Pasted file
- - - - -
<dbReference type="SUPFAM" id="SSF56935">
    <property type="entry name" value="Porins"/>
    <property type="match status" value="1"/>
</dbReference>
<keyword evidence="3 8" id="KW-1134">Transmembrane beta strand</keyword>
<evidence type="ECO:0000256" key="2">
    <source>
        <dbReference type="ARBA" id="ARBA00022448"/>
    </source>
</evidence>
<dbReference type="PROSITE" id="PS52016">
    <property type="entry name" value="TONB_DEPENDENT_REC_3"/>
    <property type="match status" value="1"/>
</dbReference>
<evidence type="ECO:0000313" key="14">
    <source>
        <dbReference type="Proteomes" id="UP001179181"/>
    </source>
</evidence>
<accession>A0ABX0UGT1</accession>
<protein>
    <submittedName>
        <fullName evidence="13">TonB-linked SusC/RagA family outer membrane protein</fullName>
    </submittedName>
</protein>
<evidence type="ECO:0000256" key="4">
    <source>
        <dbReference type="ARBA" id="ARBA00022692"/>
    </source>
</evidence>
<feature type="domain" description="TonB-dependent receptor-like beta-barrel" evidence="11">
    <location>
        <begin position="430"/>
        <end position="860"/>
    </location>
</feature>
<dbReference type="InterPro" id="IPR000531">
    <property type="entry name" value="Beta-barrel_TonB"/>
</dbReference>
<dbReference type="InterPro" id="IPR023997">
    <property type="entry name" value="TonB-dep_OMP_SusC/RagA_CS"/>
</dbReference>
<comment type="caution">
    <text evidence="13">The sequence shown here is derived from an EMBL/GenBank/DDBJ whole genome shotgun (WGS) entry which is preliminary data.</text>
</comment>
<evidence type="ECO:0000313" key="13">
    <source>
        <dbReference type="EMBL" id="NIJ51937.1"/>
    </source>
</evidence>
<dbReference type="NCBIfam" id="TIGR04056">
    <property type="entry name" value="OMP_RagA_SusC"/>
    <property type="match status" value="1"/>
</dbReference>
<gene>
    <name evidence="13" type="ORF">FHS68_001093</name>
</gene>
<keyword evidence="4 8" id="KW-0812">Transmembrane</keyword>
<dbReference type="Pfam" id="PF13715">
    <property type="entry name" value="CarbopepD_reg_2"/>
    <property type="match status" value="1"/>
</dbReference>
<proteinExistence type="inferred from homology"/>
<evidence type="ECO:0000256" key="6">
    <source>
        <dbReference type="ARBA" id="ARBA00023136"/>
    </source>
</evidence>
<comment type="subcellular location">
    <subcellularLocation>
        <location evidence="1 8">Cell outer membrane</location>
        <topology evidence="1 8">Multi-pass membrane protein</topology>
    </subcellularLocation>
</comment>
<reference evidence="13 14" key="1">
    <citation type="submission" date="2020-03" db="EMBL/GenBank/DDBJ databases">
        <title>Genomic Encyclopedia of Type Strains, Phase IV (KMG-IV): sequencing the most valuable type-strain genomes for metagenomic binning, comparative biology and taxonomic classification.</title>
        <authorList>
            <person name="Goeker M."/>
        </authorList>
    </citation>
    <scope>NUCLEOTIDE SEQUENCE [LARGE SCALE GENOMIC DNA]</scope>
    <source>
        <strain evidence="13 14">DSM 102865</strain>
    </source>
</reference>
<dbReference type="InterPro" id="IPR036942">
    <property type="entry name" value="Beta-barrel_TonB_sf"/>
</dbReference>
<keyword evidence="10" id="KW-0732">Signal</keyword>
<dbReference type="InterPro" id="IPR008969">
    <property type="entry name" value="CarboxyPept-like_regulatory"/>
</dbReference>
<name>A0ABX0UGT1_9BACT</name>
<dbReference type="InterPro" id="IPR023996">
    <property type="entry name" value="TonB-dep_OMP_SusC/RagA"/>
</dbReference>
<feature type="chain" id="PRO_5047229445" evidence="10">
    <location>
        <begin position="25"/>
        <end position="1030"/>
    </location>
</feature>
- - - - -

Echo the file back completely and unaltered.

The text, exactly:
<dbReference type="SUPFAM" id="SSF56935">
    <property type="entry name" value="Porins"/>
    <property type="match status" value="1"/>
</dbReference>
<keyword evidence="3 8" id="KW-1134">Transmembrane beta strand</keyword>
<evidence type="ECO:0000256" key="2">
    <source>
        <dbReference type="ARBA" id="ARBA00022448"/>
    </source>
</evidence>
<dbReference type="PROSITE" id="PS52016">
    <property type="entry name" value="TONB_DEPENDENT_REC_3"/>
    <property type="match status" value="1"/>
</dbReference>
<evidence type="ECO:0000313" key="14">
    <source>
        <dbReference type="Proteomes" id="UP001179181"/>
    </source>
</evidence>
<accession>A0ABX0UGT1</accession>
<protein>
    <submittedName>
        <fullName evidence="13">TonB-linked SusC/RagA family outer membrane protein</fullName>
    </submittedName>
</protein>
<evidence type="ECO:0000256" key="4">
    <source>
        <dbReference type="ARBA" id="ARBA00022692"/>
    </source>
</evidence>
<feature type="domain" description="TonB-dependent receptor-like beta-barrel" evidence="11">
    <location>
        <begin position="430"/>
        <end position="860"/>
    </location>
</feature>
<dbReference type="InterPro" id="IPR000531">
    <property type="entry name" value="Beta-barrel_TonB"/>
</dbReference>
<dbReference type="InterPro" id="IPR023997">
    <property type="entry name" value="TonB-dep_OMP_SusC/RagA_CS"/>
</dbReference>
<comment type="caution">
    <text evidence="13">The sequence shown here is derived from an EMBL/GenBank/DDBJ whole genome shotgun (WGS) entry which is preliminary data.</text>
</comment>
<evidence type="ECO:0000313" key="13">
    <source>
        <dbReference type="EMBL" id="NIJ51937.1"/>
    </source>
</evidence>
<dbReference type="NCBIfam" id="TIGR04056">
    <property type="entry name" value="OMP_RagA_SusC"/>
    <property type="match status" value="1"/>
</dbReference>
<gene>
    <name evidence="13" type="ORF">FHS68_001093</name>
</gene>
<keyword evidence="4 8" id="KW-0812">Transmembrane</keyword>
<dbReference type="Pfam" id="PF13715">
    <property type="entry name" value="CarbopepD_reg_2"/>
    <property type="match status" value="1"/>
</dbReference>
<proteinExistence type="inferred from homology"/>
<evidence type="ECO:0000256" key="6">
    <source>
        <dbReference type="ARBA" id="ARBA00023136"/>
    </source>
</evidence>
<comment type="subcellular location">
    <subcellularLocation>
        <location evidence="1 8">Cell outer membrane</location>
        <topology evidence="1 8">Multi-pass membrane protein</topology>
    </subcellularLocation>
</comment>
<reference evidence="13 14" key="1">
    <citation type="submission" date="2020-03" db="EMBL/GenBank/DDBJ databases">
        <title>Genomic Encyclopedia of Type Strains, Phase IV (KMG-IV): sequencing the most valuable type-strain genomes for metagenomic binning, comparative biology and taxonomic classification.</title>
        <authorList>
            <person name="Goeker M."/>
        </authorList>
    </citation>
    <scope>NUCLEOTIDE SEQUENCE [LARGE SCALE GENOMIC DNA]</scope>
    <source>
        <strain evidence="13 14">DSM 102865</strain>
    </source>
</reference>
<dbReference type="InterPro" id="IPR036942">
    <property type="entry name" value="Beta-barrel_TonB_sf"/>
</dbReference>
<keyword evidence="10" id="KW-0732">Signal</keyword>
<dbReference type="InterPro" id="IPR008969">
    <property type="entry name" value="CarboxyPept-like_regulatory"/>
</dbReference>
<name>A0ABX0UGT1_9BACT</name>
<dbReference type="InterPro" id="IPR023996">
    <property type="entry name" value="TonB-dep_OMP_SusC/RagA"/>
</dbReference>
<feature type="chain" id="PRO_5047229445" evidence="10">
    <location>
        <begin position="25"/>
        <end position="1030"/>
    </location>
</feature>